Burnam Calls for Impeachment of Killer Keller
State Rep. Lon Burnam wants the Texas House to impeach Court of Criminal Appeals Presiding Judge Sharon "Killer" Keller
By Jordan Smith,
3:16PM, Tue. Feb. 17, 2009
While the state's Commission on Judicial Conduct still has not yet weighed in on whether Court of Criminal Appeals Presiding Judge Sharon "Killer" Keller should be disciplined for refusing to accept the appeal of a condemned inmate after 5pm, Fort Worth Democratic State Rep. Lon Burnam isn't waiting around for them to do so. Instead, on Feb. 16, Burnam filed a resolution (HR 480) calling for the impeachment of Keller for what he calls "gross neglect of duty and conducting her official duties with willful disregard for human life."
On Sept. 25, 2007, Keller refused to accept the last-minute appeal of Texas death row inmate Michael Richard, whose lawyers were seeking a stay of his looming execution based on the U.S. Supreme Court's decision that morning to hear an appeal filed by two Kentucky death row inmates challenging the constitutionality of the lethal injection method of execution. Richard was scheduled to be executed that same night, which put his lawyers on an accelerated timeline to draft and file the appeal. As the 6pm execution time got nearer the lawyers hit a snag -- they had computer problems that delayed them in getting the appeal to the court. Richard's lawyer, David Dow, of the Texas Innocence Network at the Univ. of Houston Law Center, said at the time that he called the court clerk to say the appeal would be slightly delayed -- he needed approximately 20 more minutes -- but that, apparently, wasn't good enough for Keller, who refused to accept the document, claiming that the court had a 5pm closing time. Richard was executed that night. On Oct. 4, 2007, Keller told the San Antonio Express-News that she had "no second thoughts" about her arbitrary decision to close the court -- and that Richard's attorneys should've been more prompt: "You're asking me whether something different would have happened if we had stayed open...and I think the question ought to be why didn't they file something on time," she said. Indeed.
Of course, "something different" likely would have been the result if Keller hadn't been so eager to leave the office for the day: Richard had a good shot at a stay of execution from the U.S. Supremes, who would have grasped the significance of continuing to execute inmates while the method of execution was in question. In fact, not 24 hours after Richard was executed, the high court granted a stay for Texas inmate Carlton Turner Jr., after the CCA denied his appeal. (Because the CCA refused Richard's appeal, but did not deny it, procedurally, the Supremes were not in a position to do much except allow his execution to go forward. Ultimately, the Supremes' decision to accept the Kentucky case prompted a seven-month nationwide moratorium while the case was pending.)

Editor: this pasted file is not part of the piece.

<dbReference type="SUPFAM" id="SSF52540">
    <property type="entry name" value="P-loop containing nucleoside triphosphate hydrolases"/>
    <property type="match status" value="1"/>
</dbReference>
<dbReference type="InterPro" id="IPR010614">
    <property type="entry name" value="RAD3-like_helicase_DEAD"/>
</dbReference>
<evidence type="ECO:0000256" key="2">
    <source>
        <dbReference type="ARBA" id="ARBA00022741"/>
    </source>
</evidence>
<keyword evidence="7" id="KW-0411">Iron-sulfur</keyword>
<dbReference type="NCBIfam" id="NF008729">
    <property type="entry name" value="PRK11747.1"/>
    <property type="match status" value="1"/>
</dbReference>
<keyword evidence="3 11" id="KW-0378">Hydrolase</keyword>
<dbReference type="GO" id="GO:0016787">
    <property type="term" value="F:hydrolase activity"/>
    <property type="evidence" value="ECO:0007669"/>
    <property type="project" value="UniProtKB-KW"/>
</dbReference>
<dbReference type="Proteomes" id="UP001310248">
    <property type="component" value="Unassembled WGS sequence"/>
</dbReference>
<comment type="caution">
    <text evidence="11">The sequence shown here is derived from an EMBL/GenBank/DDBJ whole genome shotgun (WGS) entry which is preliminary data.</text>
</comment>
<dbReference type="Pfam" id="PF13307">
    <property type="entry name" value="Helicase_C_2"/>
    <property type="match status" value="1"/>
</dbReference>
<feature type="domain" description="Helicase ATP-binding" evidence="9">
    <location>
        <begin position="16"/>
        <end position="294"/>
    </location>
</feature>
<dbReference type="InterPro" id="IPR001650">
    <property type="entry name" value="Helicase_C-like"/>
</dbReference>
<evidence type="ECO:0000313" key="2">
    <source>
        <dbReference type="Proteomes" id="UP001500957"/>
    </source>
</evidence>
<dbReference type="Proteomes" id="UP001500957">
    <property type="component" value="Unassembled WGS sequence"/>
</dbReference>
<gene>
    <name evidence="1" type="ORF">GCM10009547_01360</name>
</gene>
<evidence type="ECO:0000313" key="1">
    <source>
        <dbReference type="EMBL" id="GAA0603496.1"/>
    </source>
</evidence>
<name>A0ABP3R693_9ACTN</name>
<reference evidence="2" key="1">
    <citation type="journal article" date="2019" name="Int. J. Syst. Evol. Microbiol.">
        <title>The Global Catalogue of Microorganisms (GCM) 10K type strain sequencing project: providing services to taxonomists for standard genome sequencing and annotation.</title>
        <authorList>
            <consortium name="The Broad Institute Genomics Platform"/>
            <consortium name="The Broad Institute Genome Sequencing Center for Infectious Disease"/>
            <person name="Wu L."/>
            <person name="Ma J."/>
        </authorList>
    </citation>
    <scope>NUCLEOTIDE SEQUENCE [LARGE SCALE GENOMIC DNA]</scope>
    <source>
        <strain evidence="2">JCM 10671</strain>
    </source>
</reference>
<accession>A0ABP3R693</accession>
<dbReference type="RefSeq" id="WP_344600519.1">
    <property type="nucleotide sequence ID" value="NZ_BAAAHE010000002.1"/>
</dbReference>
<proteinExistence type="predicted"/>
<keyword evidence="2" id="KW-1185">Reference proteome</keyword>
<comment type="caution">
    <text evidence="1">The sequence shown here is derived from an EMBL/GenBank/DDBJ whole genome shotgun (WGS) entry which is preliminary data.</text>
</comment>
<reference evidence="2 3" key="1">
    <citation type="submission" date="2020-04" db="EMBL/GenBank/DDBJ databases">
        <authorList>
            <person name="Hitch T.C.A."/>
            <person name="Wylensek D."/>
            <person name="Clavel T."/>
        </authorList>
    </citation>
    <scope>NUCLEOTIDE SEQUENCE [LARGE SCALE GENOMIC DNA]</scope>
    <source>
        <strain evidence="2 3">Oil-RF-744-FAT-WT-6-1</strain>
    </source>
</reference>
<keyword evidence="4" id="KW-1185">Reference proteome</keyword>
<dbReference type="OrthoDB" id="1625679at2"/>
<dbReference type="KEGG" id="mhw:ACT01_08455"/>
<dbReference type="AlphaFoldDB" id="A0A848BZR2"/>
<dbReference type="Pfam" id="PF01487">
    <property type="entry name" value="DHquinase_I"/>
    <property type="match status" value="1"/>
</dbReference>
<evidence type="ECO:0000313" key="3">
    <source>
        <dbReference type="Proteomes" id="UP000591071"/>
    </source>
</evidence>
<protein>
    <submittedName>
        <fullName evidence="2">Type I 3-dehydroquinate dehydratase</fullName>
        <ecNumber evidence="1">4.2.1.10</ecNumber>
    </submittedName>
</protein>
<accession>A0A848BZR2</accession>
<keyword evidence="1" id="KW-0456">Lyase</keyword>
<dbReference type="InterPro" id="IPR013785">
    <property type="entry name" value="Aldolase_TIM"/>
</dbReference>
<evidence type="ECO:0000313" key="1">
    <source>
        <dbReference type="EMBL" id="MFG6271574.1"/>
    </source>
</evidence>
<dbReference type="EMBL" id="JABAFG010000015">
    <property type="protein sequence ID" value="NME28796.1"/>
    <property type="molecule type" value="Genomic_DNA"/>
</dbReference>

In the wake of Keller's startlingly callous action, a group of nearly two dozen prominent attorneys signed on to a complaint filed with the judicial conduct commission by Texas Civil Rights Project Director Jim Harrington, calling for a reprimand for Keller -- or her ouster. It's been nearly a year-and-a-half since the complaint was filed and still no word from the Commission. That has prompted Burnam to act, asking the House to move forward with impeachment proceedings against Keller. "It's one thing for a banker to close shop at five o'clock sharp," Burnam said in a statement. "But a public official who stands between a human being and the death chamber must be held to a higher standard." Burnam told the Fort Worth Star-Telegram that he decided to file the resolution calling for impeachment proceedings because the Commission has failed to act: "I am outraged," he said. "We have been ignored. So we're trying another venue."
Whether the House will act on Burnam's resolution remains to be seen, but TCRP's Harrington said he is pleased that Burnam is keeping the issue alive. "I think that [is] a great way to keep the issue up front and alive and to hold judges accountable," he said. Harrington said he has yet to hear anything from the Commission regarding the complaint he authored back in October 2007. "They don't tell us anything," he said. "I'm not holding my breath."